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April 02, 1972 - Image 3

Resource type:
Text
Publication:
The Michigan Daily, 1972-04-02

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Page Three

THE MICHIGAN DAILY

Sunday, April 2, 1972

Page Three THE MICHIGAN DAILY Sunday, Apil! 2, 1972

!.

'TH BLIND PIG
A WINE, CHEESE, BLUES CAFE

II
new s..briefs.
by The Associated Press
SEN. WILLIAM FULBRIGHT (D-Ark.), says his Senate
Foreign Relations Committee will use the Pentagon Papers as
a basis for hearings on the foreign policy decisions leading to
U.S. involvement in Vietnam.

EEOC sets'
new sex
bias rules
From Wire Service Reports
The Equal Employment Op-

and Other

Things

NOW OPEN-7:30 A.M.-2:00 A.M.
208 SOUTH FIRST

IT CAN'T BE DESCRIBED-
IT MUST BE EXPERIENCED

The committee's study, to begin in May, will examine the possi- portunity Commission (EEO
bility that "the present conflict in Southeast Asia might have been C) has included among its

oust

GRAD
COFFEE
HOUR
Wed., April

5

4-6 p.m.
4th Fl. Rackham

avoided had the United States not disregarded Ho Chi Minh's friend-
ly overtures to the United States during and immediately after World
War II," in Fulbright's words.
JORDAN will receive 15 to 20 jet fighters from the United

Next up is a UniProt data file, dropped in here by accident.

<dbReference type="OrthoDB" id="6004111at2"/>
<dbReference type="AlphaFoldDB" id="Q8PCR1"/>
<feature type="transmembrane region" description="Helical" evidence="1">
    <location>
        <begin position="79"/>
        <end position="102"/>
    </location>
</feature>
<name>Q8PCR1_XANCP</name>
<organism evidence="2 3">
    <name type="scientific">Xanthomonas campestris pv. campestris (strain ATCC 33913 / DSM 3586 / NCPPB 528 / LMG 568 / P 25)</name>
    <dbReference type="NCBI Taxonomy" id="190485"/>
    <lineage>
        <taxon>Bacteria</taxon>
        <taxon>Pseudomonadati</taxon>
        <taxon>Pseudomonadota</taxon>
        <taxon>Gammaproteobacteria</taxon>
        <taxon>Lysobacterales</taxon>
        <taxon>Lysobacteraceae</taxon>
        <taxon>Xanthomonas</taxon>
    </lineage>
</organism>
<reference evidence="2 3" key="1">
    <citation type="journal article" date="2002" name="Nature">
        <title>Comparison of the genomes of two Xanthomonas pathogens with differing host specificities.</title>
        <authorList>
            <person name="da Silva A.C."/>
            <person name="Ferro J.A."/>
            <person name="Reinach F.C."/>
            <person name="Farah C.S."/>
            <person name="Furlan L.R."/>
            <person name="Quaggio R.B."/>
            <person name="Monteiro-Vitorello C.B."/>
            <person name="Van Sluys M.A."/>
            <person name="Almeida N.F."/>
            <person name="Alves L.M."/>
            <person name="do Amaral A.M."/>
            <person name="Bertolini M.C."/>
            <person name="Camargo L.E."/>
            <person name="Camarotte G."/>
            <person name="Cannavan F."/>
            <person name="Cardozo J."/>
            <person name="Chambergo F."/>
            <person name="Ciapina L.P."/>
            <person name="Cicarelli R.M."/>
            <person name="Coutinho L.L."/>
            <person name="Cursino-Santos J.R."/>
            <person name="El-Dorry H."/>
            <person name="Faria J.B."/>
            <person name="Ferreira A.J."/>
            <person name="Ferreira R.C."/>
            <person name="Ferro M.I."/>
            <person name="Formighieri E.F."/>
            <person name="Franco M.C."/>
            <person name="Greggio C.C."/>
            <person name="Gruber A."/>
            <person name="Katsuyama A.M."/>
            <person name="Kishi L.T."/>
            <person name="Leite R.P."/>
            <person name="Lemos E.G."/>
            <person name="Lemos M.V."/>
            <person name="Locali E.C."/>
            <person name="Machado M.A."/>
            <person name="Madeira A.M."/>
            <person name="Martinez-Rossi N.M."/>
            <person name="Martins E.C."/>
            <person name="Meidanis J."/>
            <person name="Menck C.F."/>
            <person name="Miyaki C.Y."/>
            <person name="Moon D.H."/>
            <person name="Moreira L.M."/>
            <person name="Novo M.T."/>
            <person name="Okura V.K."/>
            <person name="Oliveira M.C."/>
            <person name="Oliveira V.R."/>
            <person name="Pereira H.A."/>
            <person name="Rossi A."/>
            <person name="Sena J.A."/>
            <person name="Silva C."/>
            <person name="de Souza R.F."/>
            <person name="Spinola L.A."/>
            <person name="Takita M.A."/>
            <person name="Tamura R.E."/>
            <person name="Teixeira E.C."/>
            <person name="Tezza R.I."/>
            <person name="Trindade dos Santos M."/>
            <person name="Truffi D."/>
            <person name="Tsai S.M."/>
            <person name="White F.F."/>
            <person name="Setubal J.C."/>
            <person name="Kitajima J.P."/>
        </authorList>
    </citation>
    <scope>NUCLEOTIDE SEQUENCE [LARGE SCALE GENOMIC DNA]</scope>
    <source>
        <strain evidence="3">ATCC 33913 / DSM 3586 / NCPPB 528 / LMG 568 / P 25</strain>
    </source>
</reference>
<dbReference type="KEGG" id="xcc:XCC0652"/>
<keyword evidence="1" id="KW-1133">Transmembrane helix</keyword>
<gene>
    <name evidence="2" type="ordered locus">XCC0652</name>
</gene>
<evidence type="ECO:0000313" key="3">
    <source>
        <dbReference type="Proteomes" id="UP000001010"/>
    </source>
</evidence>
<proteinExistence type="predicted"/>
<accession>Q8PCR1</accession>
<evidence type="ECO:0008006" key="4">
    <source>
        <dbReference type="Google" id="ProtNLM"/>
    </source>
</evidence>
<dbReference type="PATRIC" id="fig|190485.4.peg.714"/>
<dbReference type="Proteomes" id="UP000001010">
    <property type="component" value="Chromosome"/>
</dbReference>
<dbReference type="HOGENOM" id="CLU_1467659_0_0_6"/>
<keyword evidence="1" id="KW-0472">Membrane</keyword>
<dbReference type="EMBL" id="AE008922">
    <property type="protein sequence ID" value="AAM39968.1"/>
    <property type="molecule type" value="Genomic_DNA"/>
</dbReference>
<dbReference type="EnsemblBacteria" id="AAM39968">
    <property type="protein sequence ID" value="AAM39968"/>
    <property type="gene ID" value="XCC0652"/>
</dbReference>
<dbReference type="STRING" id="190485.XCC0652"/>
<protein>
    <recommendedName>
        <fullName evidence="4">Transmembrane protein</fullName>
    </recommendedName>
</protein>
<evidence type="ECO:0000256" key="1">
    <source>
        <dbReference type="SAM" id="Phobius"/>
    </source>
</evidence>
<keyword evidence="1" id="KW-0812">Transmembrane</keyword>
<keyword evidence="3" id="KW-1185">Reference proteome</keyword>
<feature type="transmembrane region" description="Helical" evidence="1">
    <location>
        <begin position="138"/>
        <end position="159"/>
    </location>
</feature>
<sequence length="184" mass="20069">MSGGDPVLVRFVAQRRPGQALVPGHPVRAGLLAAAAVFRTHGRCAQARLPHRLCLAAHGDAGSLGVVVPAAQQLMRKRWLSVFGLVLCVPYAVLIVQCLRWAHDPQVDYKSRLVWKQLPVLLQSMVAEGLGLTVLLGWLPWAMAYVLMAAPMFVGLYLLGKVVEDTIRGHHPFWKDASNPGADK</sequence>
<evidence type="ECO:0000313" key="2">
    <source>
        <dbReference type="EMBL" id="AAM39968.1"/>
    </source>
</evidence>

States over the next two years, diplomatic sources said yesterday.
The U.S. has displaced Great Britain as Jordan's principal arms
supplier in recent years, with a military aid program now running
about $45 million annually. According to government analysts, the
new shipment of jets would still leave Jordan's aid force vastly out-}
numbered by those of its immediate neighbors - Syria, Iraq, and
Israel.
Jordan's King Hussein, visiting Washington, is concurrently urg-
ing that Jerusalem be divided into Israeli- and Arab-controlled sectors.
* * *
ITALY'S PARLIAMENT handed over lawmaking rights in
the fields of health, education, transportation, agriculture and
public works to 15 regional governments yesterday.
The decentralization program gives unprecedented power to the
Italian Communist party, which controls local governments in three
of the regions. The Christian Democratic party, backed by the Ro-
man Catholic Church, dominates in the other twelve areas.
* * *
RUSSELL LONG, chairman of the Senate Finance Commit-
tee said yesterday he would support additional tax-reform mea-
sures to reach wealthy persons who pay few or no taxes.

latest regulations a non-sex
discrimination policy dealing
with pregnancy and child-
birth.
In regulations to be published
in the Federal Register this week,
the employment commission says
that to deny a woman a job be-
cause of her pregnancy constitutes
a violation of the Civil Rights
Act of 1964. Moreover, disabili-
ties related to pregnancy - in-
cluding recovery from childbirth,
miscarriage, and abortion-should
be treated by employers similarly
to other temporary disabilities in
terms of reinstatement and in-
surance payments, according to
the new regulations.!
The guidelines do not carry the
force ofulaw, but they can influ-
ence court hearings on job dis-
crimination. Also, under a bill
signed by President Nixon last
week, EEOC now has the power
to sue employers and labor un-
ions in order to gain compliance.
Other inequities criticized by

Lemonade and Cake for all

i

9i

McGovern addresses veterans